• @TomGoodfellow You could do the fork/exec directly instead—both of those are on the list. I'd suggest fork/exec to start gdb in the child, and have the parent SIGSTOP itself. Even that list can't be guaranteed safe after catching a SIGSEGV, by the way—well, depending on what generated the segfault. (E.g., the program could have overwritten random bytes of memory, and hit jump tables set up by the dynamic linker.) – derobert Mar 18 '14 at 16:24
  • 1
    This approach serves as base for libdebugme tool. – yugr Dec 14 '17 at 9:33
  • 1
    @yugr, you may still want to add a check for kernel.yama.ptrace_scope greater than one. – Stephane Chazelas Dec 15 '17 at 10:04

Answering my own question to include the fleshed-out code I derived from the true answer (@Stephane Chazelas above). Only real changes to the original answer are:

  1. setting PR_SET_PTRACER_ANY to allow gdb to attach
  2. a little more (futile?) trying to avoid libc code in the hopes of still working for (some) heap corruptions
  3. included SIGABRT because some of the crashes are assert()s

I've been using it with Linux Mint 16 (kernel 3.11.0-12-generic)

/* LD_PRELOAD library which launches gdb "just-in-time" in response to a process SIGSEGV-ing
 * Compile with:
 * gcc -g -fpic -shared -nostartfiles -o jitdbg.so jitdbg.c
 * then put in LD_PRELOAD before running process, e.g.:
 * LD_PRELOAD=~/scripts/jitdbg.so defective_executable

#include <unistd.h>
#include <signal.h>
#include <sys/prctl.h>

void gdb(int sig) {
  if(sig == SIGSEGV || sig == SIGABRT)
      pid_t cpid = fork();
      if(cpid == -1)
        return;   // fork failed, we can't help, hope core dumps are enabled...
      else if(cpid != 0)
          // Parent
          prctl(PR_SET_PTRACER, PR_SET_PTRACER_ANY, 0, 0, 0);  // allow any process to ptrace us
          raise(SIGSTOP);  // wait for child's gdb invocation to pick us up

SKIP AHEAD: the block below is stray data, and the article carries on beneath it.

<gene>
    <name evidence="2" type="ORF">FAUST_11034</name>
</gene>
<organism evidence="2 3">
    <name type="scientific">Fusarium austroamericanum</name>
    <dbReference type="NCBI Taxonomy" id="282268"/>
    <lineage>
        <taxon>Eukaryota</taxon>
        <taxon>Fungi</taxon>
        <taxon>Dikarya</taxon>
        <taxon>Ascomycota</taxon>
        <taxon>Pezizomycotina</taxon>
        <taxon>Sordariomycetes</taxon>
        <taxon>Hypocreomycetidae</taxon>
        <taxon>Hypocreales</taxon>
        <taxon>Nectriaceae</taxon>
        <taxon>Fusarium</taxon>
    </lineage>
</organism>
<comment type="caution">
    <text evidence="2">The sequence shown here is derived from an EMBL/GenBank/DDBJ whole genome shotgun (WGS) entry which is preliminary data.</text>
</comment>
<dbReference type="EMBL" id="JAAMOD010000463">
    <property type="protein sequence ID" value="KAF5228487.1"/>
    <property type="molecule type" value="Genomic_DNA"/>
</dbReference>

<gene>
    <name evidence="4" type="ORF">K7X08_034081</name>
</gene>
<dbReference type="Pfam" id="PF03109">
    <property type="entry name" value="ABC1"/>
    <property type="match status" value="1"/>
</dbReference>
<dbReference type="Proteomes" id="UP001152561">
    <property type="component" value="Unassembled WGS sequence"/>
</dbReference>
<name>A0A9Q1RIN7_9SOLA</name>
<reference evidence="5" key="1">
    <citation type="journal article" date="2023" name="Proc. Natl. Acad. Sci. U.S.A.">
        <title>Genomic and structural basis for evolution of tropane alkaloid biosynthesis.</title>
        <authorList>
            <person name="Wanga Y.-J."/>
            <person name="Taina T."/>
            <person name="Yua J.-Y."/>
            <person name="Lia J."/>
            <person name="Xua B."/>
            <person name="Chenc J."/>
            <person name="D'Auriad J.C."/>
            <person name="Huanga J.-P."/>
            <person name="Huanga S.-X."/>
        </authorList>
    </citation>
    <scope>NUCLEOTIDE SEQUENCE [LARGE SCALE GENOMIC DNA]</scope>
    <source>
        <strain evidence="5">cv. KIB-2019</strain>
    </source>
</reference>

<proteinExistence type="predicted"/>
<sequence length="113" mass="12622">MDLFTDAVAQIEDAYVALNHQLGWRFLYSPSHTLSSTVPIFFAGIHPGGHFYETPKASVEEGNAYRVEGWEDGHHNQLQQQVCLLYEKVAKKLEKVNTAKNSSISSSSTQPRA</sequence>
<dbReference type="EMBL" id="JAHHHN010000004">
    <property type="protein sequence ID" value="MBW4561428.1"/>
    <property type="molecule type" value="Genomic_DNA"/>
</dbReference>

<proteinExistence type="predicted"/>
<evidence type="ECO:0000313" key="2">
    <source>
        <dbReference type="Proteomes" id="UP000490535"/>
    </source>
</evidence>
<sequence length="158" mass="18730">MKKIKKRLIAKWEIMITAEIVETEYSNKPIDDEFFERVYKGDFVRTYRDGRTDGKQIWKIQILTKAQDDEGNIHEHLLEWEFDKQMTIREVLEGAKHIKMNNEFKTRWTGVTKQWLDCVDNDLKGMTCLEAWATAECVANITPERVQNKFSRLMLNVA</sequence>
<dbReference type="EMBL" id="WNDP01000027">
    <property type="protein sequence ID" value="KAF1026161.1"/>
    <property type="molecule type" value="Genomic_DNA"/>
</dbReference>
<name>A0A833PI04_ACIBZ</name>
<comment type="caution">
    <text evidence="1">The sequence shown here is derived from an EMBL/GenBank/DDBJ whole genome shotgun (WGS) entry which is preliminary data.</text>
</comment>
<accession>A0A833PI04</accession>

// Child - now try to exec gdb in our place attached to the parent

          // Avoiding using libc since that may already have been stomped, so building the
          // gdb args the hard way ("gdb dummy PID"), first copy
          char cmd[100];
          const char* stem = "gdb _dummy_process_name_                   ";  // 18 trailing spaces to allow for a 64 bit proc id
          const char*s = stem;
          char* d = cmd; 
            *d++ = *s++;
          *d-- = '\0';
          char* hexppid = d;

          // now backfill the trailing space with the hex parent PID - not
          // using decimal for fear of libc maths helper functions being dragged in
          pid_t ppid = getppid();
              *hexppid = ((ppid & 0xF) + '0');
              if(*hexppid > '9')
                *hexppid += 'a' - '0' - 10;
              ppid >>= 4;
          *hexppid-- = 'x';   // prefix with 0x
          *hexppid = '0';
          // system() isn't listed as safe under async signals, nor is execlp, 
          // or getenv. So ideally we'd already have cached the gdb location, or we
          // hardcode the gdb path, or we accept the risk of re-entrancy/library woes
          // around the environment fetch...
          execlp("mate-terminal", "mate-terminal", "-e", cmd, (char*) NULL);

void _init() {
  signal(SIGSEGV, gdb);
  signal(SIGABRT, gdb);

If you are able to anticipate that a particular program will crash, you could start it under gdb.

gdb /usr/local/bin/foo
> run

If the program crashes, gdb will catch it and let you continue to investigate.

If you are not able to predict when and which program will crash, then you could enable core dumps system wide.

ulimit -c unlimited

Force a core dump of the foo process

kill -11 `pidof foo` #kill -3 likely will also work

A core file should be generated which you can attach gdb to

gdb attach `which foo` -c some.core

RedHat systems sometimes require additional configuration besides the ulimit to enable core dumps.